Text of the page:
Dariela Aquique

A scene from Santiago de Cuba.

HAVANA TIMES — Cuba’s current president has referred more than once to the country’s interest in talks with the US government (clarifying that this must be on the basis of absolute respect for self-determination – which I agree with, by the way).

This is occurring at the same time that most of his Latin American counterparts are speaking to their northern neighbor in an increasingly hostile tone.

Something of significance for Cubans and news to the world took place at the late February meeting of Cuba’s National Assembly, where Raul Castro was re-elected president.

He announced constitutional changes whereby term limits would not exceed two five-year periods and a maximum age limit would be established. He also made it known that this would be his final term in office.

This contrasts to referendums in Venezuela and other countries in the region where unlimited presidential reelections are increasingly advocated. These are modeled on mandates centering on the current leaders.

Recently the Cuban president met with several US lawmakers (mostly Democrats, but among them was one Republican). This news was given without many details and very few photos. In fact, the reason for the meeting wasn’t made public in Cuba.

Despite all this, I have no reason to think the basic character of the Cuban government is changing. What I do believe, and what’s tangible, is that its foreign policy has been changing to a certain degree.

Independent of the US government having been historically interventionist — with colonial desires that have often been inhuman and genocidal for many peoples of the world — nothing can be built on a foundation of bitterness.

These are times when we must turn to dialogue (without conceding our dignity or determination).

Instead, we must embrace the principle of respect for different ideologies, political projects and social systems. It’s time that nations establish relations of respect.

At this point in the game, I don’t think a single citizen exists in Cuba advocating our annexation to the US (though this is a tacit element of the staunchest opposition).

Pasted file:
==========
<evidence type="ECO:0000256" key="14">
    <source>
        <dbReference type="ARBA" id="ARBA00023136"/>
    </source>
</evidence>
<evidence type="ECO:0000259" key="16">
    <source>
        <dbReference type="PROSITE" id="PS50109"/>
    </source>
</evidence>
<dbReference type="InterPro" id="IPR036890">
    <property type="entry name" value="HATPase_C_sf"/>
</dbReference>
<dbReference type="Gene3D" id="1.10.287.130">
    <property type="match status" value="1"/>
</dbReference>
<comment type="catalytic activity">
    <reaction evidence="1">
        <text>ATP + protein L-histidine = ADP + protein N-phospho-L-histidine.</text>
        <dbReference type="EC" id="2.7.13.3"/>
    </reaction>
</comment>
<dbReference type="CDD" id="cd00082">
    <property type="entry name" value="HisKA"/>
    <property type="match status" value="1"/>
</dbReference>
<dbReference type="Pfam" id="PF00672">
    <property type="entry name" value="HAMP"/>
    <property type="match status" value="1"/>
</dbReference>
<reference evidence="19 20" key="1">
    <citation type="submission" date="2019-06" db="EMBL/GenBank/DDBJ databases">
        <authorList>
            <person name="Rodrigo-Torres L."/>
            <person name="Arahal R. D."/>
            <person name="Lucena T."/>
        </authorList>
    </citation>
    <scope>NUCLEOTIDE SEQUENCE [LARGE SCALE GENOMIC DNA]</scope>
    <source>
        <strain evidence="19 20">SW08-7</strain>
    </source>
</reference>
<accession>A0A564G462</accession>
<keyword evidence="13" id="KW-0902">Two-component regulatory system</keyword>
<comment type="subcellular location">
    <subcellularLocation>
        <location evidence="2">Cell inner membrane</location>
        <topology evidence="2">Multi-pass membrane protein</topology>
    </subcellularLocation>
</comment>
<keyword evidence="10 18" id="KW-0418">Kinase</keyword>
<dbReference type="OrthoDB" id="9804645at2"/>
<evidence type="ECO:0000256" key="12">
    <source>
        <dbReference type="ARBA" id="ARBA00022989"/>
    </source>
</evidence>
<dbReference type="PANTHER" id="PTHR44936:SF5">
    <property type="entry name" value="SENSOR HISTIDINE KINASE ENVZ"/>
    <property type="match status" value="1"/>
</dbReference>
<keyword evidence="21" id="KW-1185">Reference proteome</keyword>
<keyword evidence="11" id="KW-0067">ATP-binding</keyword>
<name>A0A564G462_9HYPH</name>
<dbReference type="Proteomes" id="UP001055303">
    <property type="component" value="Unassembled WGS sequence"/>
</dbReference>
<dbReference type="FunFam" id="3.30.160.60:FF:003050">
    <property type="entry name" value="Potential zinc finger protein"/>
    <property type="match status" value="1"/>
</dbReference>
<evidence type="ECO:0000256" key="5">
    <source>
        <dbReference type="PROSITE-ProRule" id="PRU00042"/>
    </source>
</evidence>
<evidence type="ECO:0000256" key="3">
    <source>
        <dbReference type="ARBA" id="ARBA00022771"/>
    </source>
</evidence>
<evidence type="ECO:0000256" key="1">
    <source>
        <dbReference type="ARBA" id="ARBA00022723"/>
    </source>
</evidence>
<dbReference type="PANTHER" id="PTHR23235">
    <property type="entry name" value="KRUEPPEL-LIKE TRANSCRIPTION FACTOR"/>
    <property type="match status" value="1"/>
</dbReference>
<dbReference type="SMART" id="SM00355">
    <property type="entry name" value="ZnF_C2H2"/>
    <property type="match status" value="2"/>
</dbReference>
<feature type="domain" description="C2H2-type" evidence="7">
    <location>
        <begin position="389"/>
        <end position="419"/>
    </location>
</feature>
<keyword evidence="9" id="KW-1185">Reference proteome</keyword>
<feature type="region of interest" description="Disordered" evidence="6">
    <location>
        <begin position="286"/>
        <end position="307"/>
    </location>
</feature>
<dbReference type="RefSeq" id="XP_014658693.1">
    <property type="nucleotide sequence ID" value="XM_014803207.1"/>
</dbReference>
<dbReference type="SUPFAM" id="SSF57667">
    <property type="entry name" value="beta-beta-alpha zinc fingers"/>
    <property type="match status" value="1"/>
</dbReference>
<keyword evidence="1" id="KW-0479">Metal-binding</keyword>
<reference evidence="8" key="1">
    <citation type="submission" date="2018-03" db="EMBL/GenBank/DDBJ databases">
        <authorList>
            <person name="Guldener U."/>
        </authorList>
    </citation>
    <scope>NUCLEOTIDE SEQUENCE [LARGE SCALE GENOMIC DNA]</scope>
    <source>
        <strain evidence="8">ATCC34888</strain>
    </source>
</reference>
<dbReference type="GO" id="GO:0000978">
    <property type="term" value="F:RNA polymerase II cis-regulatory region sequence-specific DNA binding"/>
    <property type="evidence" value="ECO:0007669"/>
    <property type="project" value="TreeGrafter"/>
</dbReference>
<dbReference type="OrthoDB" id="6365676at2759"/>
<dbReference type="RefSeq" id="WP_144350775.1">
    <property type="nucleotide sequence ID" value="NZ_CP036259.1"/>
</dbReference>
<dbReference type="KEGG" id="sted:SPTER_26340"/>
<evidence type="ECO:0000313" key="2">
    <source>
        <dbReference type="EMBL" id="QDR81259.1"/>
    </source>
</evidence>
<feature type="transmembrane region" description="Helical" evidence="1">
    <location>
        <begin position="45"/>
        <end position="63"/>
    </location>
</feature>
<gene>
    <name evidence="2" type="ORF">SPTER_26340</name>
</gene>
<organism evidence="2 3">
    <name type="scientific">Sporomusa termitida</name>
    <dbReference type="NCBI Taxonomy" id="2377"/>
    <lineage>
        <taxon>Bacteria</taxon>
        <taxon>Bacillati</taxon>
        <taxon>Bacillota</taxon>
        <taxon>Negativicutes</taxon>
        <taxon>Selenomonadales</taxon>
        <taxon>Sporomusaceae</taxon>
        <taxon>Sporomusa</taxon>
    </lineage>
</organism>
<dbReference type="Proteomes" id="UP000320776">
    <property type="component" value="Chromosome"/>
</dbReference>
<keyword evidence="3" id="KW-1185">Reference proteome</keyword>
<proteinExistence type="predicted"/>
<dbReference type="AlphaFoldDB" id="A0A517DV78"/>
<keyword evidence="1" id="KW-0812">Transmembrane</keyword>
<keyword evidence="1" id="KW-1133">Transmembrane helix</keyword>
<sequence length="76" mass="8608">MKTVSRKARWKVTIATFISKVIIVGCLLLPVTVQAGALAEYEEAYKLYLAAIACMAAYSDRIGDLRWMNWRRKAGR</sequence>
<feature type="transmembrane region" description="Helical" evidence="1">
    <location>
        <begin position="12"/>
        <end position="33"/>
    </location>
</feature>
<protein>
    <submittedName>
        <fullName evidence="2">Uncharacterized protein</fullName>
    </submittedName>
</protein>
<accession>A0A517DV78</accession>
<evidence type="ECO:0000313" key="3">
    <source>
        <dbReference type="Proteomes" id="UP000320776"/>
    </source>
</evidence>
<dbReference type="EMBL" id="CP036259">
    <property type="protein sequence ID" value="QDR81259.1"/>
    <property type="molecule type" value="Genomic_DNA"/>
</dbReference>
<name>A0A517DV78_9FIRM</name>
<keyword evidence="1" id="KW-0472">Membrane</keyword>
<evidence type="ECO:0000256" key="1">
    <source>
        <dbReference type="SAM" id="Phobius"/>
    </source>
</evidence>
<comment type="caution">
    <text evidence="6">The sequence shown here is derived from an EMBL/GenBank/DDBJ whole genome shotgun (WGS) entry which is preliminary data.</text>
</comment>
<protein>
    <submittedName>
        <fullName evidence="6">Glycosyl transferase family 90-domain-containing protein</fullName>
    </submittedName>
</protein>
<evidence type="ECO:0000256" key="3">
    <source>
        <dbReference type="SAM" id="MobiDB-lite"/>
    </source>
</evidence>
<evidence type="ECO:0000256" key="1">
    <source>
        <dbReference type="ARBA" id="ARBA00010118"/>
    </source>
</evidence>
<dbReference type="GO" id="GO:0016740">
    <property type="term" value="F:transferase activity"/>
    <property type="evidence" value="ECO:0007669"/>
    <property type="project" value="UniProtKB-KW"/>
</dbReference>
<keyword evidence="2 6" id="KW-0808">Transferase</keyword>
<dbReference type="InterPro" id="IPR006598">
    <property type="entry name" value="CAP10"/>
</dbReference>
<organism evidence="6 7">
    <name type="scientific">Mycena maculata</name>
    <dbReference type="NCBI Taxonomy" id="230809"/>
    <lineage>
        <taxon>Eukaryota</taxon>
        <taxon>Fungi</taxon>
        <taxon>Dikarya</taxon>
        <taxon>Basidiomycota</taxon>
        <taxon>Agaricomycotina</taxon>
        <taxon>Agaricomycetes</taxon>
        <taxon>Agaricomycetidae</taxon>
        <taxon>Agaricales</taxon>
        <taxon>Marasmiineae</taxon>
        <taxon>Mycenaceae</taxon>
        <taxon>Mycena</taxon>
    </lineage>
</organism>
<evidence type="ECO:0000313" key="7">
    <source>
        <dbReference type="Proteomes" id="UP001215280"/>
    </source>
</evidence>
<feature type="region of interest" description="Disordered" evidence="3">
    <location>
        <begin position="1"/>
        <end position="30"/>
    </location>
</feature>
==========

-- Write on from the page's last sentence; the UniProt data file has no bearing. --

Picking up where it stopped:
Nor do I don’t think the Cuban government is acquiescing to our historic enemy. I think we’re going through a stage of maturation. Gone is the euphoria of the first decades of the revolution.

While still the same people, but without those hair-raising speeches, the model has changed a little.

 

 


Dariela Aquique

Dariela Aquique: I remember my years as a high school student, especially that teacher who would interrupt the reading of works and who with surprising histrionics spoke of the real possibilities of knowing more about the truth of a country through its writers than through historical chronicles. From there came my passion for writing and literature. I had excellent teachers (sure, those were not the days of the Fast-track Teachers) and extemporization and the non-mastery of subjects was not tolerated. With humble pretenses, I want to contribute to revealing the truth about my country, where reality always overcomes fiction, but where a novel style shrouds its existence.

2 thoughts on “The Model is Changing A Little

  • It’s more than a little hypocritical of Raul Castro to make a big point about “respecting Cuban sovereignty and self-determination” when for the past 55 years he & his brother have done all they can to suppress the right of the Cuban people to determine their own sovereign government.

    Respect for Cuban sovereignty and self-determination begins at home.

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